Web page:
The Ergonomics of Parenthood

By Sara Butler

By the time your baby finally arrives you’ve probably read just about everything you can get your hands on in an attempt to prepare yourself for one of the most important roles you’ll ever play in someone’s life. Parenthood is a challenge, and not just mentally either. It’s very easy for parents to lose sight of caring for themselves when they’re caring for little ones. That’s exactly why it’s important to remember that, just as there are things that need to be done to encourage your baby’s health, there are things every parent should be doing for their own health, too.

The little things – feeding, walking, and lifting – can lead to big problems for parents if not done the right way. Here are the ergonomics that are important to keep in mind when you become a parent.


Whether you choose to bottle or breastfeed, it can be a process that takes quite a while, which means you may be stuck in one position for quite some time, and if it’s a position that’s terrible for your back and neck you’ll find yourself in a lot of discomfort. In an effort to keep back and neck pain at bay, remember:

  • Don’t lean too far forward – Just as with any other activity, leaning forward puts a lot of pressure on your shoulders, neck, and upper back. Bring the baby to you when in a feeding position instead of leaning down to the baby.
  • Get a comfortable chair – Since you’re going to be here a while, sit in a chair that offers cushioned support of your back.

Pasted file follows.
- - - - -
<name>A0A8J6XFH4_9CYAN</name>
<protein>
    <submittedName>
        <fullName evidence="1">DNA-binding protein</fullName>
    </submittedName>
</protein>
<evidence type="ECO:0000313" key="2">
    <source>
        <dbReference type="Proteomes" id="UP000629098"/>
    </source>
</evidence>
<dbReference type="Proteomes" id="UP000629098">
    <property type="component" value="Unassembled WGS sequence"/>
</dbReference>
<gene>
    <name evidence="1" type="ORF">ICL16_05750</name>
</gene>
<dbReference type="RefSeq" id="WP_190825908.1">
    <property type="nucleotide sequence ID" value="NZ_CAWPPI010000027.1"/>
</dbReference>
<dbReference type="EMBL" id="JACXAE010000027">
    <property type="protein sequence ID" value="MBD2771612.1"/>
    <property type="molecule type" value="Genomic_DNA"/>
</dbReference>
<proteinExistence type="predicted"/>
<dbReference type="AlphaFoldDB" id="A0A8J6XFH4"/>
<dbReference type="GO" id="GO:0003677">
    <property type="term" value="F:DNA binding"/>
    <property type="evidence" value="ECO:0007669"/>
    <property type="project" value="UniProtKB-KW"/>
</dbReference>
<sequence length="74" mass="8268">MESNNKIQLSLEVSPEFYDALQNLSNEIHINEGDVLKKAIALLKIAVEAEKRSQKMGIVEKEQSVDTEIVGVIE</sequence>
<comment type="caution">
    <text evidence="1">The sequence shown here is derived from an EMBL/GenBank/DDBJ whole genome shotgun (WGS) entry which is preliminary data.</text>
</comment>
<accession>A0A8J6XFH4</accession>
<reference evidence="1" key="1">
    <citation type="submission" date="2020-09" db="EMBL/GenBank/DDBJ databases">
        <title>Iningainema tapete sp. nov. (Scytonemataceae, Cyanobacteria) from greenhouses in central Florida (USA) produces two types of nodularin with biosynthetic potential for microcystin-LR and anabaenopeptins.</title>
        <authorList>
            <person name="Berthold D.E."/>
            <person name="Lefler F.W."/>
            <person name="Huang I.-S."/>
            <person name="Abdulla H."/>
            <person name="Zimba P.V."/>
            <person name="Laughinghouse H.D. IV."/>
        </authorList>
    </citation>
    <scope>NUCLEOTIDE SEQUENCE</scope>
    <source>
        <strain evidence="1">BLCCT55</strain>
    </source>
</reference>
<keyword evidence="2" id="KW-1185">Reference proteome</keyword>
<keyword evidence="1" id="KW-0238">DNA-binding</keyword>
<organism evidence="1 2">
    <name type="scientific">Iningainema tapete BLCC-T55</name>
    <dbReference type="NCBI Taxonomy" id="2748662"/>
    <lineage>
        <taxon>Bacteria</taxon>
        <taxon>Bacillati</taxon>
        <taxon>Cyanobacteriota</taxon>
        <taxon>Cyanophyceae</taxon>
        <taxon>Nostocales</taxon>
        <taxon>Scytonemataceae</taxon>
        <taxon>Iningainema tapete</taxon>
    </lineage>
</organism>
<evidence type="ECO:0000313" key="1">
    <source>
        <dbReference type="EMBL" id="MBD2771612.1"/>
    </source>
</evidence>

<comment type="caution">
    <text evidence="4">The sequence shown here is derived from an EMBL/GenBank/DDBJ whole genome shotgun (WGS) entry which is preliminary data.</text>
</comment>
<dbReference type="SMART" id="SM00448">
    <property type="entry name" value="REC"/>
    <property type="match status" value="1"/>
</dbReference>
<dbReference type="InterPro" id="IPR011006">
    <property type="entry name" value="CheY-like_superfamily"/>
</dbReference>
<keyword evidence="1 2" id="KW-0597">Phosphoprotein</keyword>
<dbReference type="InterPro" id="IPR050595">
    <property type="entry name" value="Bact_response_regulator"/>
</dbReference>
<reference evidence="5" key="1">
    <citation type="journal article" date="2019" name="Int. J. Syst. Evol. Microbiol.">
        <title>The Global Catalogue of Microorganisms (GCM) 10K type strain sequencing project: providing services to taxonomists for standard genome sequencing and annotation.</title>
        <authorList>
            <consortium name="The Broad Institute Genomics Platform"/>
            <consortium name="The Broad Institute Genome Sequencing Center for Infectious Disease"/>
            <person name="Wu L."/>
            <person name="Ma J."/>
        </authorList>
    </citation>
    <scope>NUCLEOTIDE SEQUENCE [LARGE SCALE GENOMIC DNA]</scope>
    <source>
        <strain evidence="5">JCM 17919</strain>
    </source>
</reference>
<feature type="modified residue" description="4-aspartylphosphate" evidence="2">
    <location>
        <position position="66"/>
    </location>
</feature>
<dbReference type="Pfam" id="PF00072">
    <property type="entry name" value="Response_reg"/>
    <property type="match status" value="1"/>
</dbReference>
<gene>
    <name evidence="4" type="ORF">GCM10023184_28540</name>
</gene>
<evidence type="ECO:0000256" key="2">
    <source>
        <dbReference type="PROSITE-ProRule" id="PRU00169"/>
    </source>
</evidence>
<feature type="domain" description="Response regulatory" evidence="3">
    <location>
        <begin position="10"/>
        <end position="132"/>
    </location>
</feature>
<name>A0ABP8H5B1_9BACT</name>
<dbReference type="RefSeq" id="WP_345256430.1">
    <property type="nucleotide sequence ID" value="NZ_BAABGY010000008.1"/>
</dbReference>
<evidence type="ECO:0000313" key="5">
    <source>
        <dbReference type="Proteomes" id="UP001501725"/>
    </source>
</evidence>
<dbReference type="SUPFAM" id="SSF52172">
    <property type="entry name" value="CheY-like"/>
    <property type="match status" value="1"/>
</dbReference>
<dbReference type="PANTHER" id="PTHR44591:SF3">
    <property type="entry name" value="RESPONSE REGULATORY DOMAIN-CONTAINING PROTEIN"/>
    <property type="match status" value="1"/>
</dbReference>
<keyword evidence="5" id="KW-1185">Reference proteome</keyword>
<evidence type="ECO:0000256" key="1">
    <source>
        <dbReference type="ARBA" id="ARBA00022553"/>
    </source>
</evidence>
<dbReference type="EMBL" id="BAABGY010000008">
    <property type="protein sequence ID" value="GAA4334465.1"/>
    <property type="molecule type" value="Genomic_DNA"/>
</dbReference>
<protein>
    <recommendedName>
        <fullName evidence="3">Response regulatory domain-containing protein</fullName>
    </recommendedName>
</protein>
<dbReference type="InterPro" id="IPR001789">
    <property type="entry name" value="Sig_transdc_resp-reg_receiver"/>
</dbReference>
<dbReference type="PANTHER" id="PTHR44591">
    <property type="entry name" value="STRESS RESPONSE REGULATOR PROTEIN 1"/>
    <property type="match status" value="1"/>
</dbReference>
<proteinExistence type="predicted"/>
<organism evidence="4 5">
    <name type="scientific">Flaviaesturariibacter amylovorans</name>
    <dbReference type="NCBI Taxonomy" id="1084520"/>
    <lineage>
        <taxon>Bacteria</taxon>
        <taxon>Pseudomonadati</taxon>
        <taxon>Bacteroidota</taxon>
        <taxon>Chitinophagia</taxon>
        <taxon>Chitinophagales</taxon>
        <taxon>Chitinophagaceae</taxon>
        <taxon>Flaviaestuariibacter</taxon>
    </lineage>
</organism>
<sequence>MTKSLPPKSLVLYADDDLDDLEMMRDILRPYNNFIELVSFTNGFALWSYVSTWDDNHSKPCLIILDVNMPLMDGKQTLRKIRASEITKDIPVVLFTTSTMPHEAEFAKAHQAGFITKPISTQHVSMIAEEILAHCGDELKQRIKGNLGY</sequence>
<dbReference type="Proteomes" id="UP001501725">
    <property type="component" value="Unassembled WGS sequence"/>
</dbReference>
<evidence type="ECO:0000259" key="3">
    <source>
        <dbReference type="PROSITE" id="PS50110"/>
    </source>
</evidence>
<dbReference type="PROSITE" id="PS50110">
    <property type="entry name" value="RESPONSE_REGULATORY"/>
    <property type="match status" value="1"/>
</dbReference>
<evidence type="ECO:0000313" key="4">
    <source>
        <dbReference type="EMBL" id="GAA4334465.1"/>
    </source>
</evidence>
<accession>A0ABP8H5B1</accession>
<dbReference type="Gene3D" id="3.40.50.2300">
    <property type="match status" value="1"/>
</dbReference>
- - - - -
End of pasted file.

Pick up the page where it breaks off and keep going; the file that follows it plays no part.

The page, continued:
• Keep your feet on the floor – Or you can place your feet on a stool in front of you, just avoid crossing your legs so you’re not twisting your pelvis or back.
  • Use a pillow under the baby – This can help to remove some of the strain that holding even a tiny baby can put on your back, neck and shoulders after a while.


A baby may be small, but you still need to lift and carry him or her the right way in order to avoid hurting your back. Make sure you:

  • Change the baby on a table – Get a changing table or use a surface that is tall enough that you don’t have to bend over.
  • Hold the baby close – When you’re lifting the baby, don’t stretch your arms out and lift, bring them close and then lift. Always avoid twisting!
  • Use a sling or carrier – Carrying a baby around on your hip on just one side can be bad for your body, so try instead to use a carrier or sling that keeps the baby close and distributes the weight a bit more evenly.

Of course, there’s always more to know when it comes to parenting, but these tips are a start. Seeing your chiropractor regularly can help you to keep aligned and may also help you to discover issues before they become bigger problems. If you ever have any questions about the ergonomics you should use with your child, talk to your chiropractor at The Joint, where walk-ins are welcome and there's a hassle-free no-insurance policy!

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